Click To Donate


Training Blog

January 25, 2022

Stop Fence Fighting and Uncontrolled Barking

More articles by »
Written by: Bob Guere
Tags: , , , , , , , ,

Most of us have dogs that love to fence fight. There’s a ton of showing off, posturing, challenging, and very little risk. Pretty passive aggressive if you ask me. The dog in this video recently moved to a new home with his pregnant owner and her husband. He is two years old, and has an older mixed breed, very hyper sister. She however is totally obedient, just hyper-sensitive.

They have been having the worst time teaching him boundaries outside. He bolts out the back slider and rushes the fence whenever he hears or sees another dog…basically he’s out of control. When his dad challenged him by pulling him off the fence, he tried to bite him. Pretty typical, when dogs are challenged, if they haven’t learned self control they either fight or flight. He felt trapped, so he tried to fight. Not something you want to attempt without a professional assisting you.

As you can see in the video, the only way to stop the fighting was to get in-between him and the fence and back him off. This technique is blocking, vs holding (pulling him back, dragging away) and is always more effective because you remove the possibility of tension. Tension always accelerates excited behavior. I am blocking his fight/flight response with distraction (whistling, toys, the other dog) and by backing him off the fence, at which point he lays down and finally relaxes, even while the other dog continues to bark.

As for the barking, the same applies, when he starts to bark, stop any fight/flight behavior, and have him down/stay. The forced relaxed posture will always stop the barking. Not always right away, but eventually, usually within minutes. Patience is key. If he barks excessively at something, put him on a two minute time out, then let him up. If he starts to bark again, repeat. He will understand very quickly what is happening, and stop barking. Happy training!! ~ Lisa



Taylor and Soldier

Ask MM - Growling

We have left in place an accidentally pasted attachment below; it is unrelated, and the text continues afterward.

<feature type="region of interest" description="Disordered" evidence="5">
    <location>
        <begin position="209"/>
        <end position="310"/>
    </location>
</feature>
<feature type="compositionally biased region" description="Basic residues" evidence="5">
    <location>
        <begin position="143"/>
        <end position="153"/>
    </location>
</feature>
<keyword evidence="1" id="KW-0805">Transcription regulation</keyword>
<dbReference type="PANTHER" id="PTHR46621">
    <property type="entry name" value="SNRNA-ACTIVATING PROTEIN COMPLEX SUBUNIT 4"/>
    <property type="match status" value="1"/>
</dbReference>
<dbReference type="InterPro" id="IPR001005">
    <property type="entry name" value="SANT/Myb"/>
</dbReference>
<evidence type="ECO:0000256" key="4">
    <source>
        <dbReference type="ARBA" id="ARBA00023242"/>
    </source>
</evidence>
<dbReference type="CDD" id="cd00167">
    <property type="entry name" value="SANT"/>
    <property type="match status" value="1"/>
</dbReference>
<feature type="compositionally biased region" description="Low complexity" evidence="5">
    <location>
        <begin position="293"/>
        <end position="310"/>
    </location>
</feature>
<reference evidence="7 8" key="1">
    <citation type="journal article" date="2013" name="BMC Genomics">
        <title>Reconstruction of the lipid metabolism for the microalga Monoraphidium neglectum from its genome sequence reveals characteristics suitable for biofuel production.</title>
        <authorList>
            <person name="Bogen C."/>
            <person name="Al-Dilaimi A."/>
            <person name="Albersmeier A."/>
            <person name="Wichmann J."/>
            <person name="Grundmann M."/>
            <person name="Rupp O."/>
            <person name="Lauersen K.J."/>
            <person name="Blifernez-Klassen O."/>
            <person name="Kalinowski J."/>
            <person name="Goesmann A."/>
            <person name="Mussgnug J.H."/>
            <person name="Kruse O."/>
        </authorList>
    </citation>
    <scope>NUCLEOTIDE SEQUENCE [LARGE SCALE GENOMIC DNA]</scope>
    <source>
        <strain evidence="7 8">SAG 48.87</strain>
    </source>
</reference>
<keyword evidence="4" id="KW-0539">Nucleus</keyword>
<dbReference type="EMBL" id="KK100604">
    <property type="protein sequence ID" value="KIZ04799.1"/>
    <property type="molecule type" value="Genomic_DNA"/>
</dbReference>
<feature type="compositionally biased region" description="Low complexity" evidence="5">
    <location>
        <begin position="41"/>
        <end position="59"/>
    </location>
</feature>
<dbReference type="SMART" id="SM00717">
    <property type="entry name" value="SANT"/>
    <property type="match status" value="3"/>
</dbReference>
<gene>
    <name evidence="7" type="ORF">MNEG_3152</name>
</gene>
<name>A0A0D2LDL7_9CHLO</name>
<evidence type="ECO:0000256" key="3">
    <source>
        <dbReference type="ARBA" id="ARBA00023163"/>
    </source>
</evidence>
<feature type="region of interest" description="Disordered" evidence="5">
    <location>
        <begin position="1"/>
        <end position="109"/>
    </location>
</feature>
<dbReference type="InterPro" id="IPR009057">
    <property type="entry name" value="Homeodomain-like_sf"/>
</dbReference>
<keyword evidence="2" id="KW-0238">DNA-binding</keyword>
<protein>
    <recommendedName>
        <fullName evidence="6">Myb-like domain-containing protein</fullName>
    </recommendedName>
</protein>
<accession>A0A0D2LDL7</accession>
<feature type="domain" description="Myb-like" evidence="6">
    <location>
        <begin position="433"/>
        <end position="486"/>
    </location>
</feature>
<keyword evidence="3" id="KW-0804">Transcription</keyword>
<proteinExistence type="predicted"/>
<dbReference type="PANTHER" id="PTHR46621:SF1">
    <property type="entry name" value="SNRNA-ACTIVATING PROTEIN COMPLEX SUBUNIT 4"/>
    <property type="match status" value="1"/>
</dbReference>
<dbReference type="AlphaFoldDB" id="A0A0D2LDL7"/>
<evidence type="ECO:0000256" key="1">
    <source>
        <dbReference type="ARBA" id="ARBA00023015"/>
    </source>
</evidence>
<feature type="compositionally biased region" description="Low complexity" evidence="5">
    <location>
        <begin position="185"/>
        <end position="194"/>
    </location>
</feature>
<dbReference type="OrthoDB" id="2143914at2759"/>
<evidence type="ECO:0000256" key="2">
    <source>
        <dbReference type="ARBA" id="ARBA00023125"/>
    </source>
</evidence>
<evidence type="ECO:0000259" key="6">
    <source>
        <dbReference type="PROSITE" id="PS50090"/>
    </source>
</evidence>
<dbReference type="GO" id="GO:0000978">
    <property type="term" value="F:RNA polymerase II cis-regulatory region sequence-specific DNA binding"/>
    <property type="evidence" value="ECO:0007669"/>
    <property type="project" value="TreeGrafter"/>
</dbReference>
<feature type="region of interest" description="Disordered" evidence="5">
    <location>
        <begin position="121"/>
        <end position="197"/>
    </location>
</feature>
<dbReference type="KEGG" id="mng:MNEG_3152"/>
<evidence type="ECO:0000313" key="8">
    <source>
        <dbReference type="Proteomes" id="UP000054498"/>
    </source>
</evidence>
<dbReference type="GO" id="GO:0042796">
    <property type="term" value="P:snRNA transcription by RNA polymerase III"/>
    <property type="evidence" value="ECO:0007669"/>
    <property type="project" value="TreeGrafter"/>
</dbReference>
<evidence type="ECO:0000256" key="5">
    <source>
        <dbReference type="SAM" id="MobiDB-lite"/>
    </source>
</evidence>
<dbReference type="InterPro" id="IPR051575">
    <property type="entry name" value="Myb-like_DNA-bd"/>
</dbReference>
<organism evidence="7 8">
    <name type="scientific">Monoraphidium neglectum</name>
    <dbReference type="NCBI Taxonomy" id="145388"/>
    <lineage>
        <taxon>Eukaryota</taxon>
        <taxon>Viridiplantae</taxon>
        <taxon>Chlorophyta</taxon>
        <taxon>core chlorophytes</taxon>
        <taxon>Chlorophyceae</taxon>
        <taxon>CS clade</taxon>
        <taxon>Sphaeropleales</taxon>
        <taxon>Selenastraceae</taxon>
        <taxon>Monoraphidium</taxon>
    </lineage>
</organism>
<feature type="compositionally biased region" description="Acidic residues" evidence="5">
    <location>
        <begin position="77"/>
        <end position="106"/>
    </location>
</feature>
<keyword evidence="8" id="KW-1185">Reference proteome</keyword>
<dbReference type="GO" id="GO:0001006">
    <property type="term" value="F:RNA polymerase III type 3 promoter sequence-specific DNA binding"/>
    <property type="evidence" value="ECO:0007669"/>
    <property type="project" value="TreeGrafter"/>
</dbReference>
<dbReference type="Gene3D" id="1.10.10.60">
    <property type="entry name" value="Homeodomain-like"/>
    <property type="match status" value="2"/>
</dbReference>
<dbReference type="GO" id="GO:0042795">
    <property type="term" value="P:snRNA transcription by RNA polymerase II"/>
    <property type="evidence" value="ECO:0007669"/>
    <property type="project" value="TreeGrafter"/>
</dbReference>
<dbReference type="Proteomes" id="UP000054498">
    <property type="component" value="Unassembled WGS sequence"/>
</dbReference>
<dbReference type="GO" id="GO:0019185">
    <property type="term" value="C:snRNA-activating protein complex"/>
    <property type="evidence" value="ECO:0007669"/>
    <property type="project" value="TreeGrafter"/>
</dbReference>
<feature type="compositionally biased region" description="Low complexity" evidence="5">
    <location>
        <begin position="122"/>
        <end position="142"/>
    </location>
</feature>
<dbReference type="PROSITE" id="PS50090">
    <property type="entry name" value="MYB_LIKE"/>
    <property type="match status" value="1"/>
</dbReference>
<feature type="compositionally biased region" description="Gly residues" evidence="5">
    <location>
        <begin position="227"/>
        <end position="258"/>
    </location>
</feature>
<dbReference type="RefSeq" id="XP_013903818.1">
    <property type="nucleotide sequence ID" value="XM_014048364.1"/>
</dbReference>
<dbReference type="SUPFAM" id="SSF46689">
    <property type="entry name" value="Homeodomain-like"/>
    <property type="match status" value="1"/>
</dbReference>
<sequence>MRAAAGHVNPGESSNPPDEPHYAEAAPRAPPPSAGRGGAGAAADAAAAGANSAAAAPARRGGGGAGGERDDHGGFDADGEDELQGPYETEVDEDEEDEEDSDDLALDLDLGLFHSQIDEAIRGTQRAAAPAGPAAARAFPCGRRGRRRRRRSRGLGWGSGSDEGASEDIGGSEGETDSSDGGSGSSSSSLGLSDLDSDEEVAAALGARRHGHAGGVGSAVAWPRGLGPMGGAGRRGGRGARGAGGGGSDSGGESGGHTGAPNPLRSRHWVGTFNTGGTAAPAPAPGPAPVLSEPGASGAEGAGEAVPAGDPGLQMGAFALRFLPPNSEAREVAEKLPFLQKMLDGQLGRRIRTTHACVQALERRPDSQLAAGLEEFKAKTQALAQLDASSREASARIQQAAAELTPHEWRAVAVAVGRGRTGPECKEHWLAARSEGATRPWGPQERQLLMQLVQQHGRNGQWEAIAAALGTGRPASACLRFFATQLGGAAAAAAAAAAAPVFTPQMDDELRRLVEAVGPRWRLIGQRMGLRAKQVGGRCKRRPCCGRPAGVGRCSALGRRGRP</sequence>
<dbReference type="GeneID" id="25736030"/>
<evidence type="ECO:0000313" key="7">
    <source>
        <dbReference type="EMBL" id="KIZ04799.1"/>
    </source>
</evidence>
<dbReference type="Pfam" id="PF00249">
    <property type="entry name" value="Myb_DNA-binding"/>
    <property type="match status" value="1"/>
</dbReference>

Stella Buchman writes:  Ok, one thing to remember is that growling or any other vocal sounds from your dog is basically communication. They are having a conversation with that other dog, and you, however the communication is n...
by Bob Guere

crue balls

Ask MM - Stopping Separation Anxiety

Terrie Martinez Harris writes:   Separation anxiety is the hardest to treat because it happens when you are gone. But there are a few tried and true methods that will eliminate most separation anxiety and get you on the right...
by Bob Guere

dog picking up poo

Ask MM - My Dog is Eating Poop! Help!

Sherri McLaughlin writes,   Dear Sherri, With regard to your Cane Corso’s licking problem, check out my training post from last week: With regard to...
by Bob Guere


large dogs

Ask MM Reply - Bolting Dogs!

Taylor Slavidar writes:  This is a great question because it addresses the basic problem most dogs have with doors, or going in and out of an entrance of any kind. The pulling on the walk can actually sometimes be eliminated j...
by Bob Guere

* Photo courtesy of Ty Foster

Ask MM - How Can I Stop My Dog From Licking?

Michele Asten writes,    Dear Michele, Some people fidget with their hair; others smoke cigarettes; I bite my fingernails. Your dog licks. All of these are mildly dissociative activities that may signal emotional or psycholo...
by Bob Guere


Feed What You Want to See Grow, Starve What You Want to See Fade

Donna C. Kentoffio writes, As they say, “what you feed will grow”. What this means with regard to our dogs’ behavior is that we should reward behavior we like, and be careful not to reward behavior we don’t like. Chan...
by Bob Guere



Be the first to comment!

You must be logged in to post a comment.